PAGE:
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Has DOD transformed enough?

June 1, 2007

The Defense Department has had a great deal to be proud of: superior technology in the hands of unmatched leadership and training. No military has possessed a more transformed force. So why are we in such trouble today?

Why is there such a constant stream of criticism of the department and its leadership? Did the political gains of the last election drive the negative backlash? Is the threat environment too challenging and the enemy an even match for our forces? Perhaps the Defense Department has not transformed enough?

 

Comments

The broken acquisition and certification process is the biggest reason for the lag in deploying desperately needed technologies to the battlefield. While beaurocrats haggle over who has dominion over specific technology areas such as encryption, biometrics, ip transport, etc. soldiers die in the field waiting for solutions to be delivered. It's shameful that we're still allowing political territorialism to hinder our ability to make rapid transformation progress. What's lacking is real leadership and vision - from the very top down.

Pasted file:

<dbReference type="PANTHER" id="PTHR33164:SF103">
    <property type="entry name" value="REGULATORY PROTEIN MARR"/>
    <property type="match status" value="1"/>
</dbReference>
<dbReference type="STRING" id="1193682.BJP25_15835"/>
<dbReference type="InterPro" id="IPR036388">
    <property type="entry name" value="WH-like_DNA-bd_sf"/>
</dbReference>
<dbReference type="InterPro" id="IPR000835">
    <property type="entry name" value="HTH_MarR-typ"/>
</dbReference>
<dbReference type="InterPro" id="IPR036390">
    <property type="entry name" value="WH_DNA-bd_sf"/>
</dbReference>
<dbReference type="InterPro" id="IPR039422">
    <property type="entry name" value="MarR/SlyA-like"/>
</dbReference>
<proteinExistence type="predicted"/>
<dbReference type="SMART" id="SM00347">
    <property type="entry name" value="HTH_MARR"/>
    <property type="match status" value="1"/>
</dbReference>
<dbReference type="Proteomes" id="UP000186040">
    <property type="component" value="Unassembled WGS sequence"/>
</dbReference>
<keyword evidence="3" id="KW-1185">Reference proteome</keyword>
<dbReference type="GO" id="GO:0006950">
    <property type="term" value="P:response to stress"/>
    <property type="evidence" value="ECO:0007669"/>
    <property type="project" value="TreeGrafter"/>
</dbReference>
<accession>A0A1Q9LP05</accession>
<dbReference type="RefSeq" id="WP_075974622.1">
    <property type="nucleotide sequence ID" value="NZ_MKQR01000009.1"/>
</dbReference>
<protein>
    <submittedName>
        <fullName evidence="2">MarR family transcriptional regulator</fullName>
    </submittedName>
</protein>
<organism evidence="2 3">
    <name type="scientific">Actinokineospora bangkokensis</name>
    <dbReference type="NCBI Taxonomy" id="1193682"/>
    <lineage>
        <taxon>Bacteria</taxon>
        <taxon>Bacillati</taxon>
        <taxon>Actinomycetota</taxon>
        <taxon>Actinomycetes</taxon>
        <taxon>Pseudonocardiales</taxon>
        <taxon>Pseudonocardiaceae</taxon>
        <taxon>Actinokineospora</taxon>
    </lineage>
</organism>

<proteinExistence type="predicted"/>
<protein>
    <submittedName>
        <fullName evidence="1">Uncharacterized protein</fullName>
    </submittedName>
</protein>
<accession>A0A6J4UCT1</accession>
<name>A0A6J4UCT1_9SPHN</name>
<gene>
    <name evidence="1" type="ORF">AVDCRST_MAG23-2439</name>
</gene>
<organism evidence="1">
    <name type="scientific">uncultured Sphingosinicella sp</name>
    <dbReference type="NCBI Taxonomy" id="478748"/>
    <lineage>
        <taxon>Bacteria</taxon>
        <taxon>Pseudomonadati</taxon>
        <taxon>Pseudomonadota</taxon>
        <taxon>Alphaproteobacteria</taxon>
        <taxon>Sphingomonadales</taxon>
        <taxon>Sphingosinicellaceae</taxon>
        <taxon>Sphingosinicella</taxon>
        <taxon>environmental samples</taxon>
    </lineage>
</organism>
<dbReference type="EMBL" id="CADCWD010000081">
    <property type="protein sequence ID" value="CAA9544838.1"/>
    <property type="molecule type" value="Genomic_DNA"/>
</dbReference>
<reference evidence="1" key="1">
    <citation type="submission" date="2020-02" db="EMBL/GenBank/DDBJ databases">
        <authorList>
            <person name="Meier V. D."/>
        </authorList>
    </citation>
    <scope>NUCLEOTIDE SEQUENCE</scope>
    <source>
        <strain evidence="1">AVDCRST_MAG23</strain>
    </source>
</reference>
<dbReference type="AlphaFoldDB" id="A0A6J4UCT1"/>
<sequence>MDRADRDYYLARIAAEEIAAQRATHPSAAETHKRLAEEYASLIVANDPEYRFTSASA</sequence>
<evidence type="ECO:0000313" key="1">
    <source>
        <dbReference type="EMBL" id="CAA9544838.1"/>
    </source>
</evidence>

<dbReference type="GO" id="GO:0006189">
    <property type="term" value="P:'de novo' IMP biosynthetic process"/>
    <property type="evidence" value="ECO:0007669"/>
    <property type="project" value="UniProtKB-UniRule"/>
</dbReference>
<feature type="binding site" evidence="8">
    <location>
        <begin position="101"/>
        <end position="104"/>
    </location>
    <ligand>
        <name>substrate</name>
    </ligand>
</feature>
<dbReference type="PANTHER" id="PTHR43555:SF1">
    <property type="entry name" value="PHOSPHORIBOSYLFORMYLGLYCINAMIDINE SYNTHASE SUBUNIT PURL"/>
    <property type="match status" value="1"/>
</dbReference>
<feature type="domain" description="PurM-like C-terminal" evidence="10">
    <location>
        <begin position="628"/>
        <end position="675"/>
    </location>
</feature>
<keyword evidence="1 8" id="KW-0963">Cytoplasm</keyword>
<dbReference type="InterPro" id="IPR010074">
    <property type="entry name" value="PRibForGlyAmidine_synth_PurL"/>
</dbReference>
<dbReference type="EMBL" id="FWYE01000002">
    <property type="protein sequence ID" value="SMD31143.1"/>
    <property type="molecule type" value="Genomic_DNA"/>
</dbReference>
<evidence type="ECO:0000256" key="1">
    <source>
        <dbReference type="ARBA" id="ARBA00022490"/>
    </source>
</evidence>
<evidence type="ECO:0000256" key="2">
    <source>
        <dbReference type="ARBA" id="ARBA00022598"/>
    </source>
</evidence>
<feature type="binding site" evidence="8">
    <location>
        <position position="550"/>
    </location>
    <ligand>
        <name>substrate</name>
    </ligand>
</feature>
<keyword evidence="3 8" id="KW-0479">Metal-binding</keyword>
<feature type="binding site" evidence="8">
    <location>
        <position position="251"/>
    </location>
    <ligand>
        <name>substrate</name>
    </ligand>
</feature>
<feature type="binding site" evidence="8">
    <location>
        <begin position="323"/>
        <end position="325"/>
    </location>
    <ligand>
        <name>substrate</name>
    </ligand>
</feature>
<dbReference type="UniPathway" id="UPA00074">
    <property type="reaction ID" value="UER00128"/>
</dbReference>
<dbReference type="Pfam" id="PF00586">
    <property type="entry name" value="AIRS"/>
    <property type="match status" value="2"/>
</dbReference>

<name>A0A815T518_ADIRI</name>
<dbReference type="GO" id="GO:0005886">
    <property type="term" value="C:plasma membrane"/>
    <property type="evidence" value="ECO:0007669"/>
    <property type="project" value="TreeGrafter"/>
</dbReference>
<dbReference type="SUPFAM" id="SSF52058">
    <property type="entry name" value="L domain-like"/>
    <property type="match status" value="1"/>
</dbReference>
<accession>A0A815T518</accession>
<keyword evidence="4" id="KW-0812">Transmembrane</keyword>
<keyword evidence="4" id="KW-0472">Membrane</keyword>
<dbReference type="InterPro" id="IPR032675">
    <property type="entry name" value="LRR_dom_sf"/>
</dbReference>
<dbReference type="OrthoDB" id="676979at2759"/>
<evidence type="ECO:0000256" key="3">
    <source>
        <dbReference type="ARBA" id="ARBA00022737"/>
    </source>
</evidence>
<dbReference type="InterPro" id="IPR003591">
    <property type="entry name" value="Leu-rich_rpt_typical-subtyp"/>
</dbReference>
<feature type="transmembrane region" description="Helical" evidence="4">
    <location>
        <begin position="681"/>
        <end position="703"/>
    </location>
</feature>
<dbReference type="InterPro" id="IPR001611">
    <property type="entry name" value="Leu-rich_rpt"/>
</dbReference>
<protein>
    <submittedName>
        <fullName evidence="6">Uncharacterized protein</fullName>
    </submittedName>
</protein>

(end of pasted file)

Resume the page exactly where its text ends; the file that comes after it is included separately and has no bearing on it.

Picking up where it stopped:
By Tom Reynolds

One could argue that the U.S. military has transformed successfullybut to confront peer armies, not insurgencies and terrorism. An acquisition process structured for the former is not the one for the latter. Reminds me of the Tortoise and the Hare.
The answer may not be retool the Tortoise to run faster, but to buy a Hare: a separate army o maeet this new mission with a supporting acquisition process modeled upon the Special Forces Command.

By Al Campen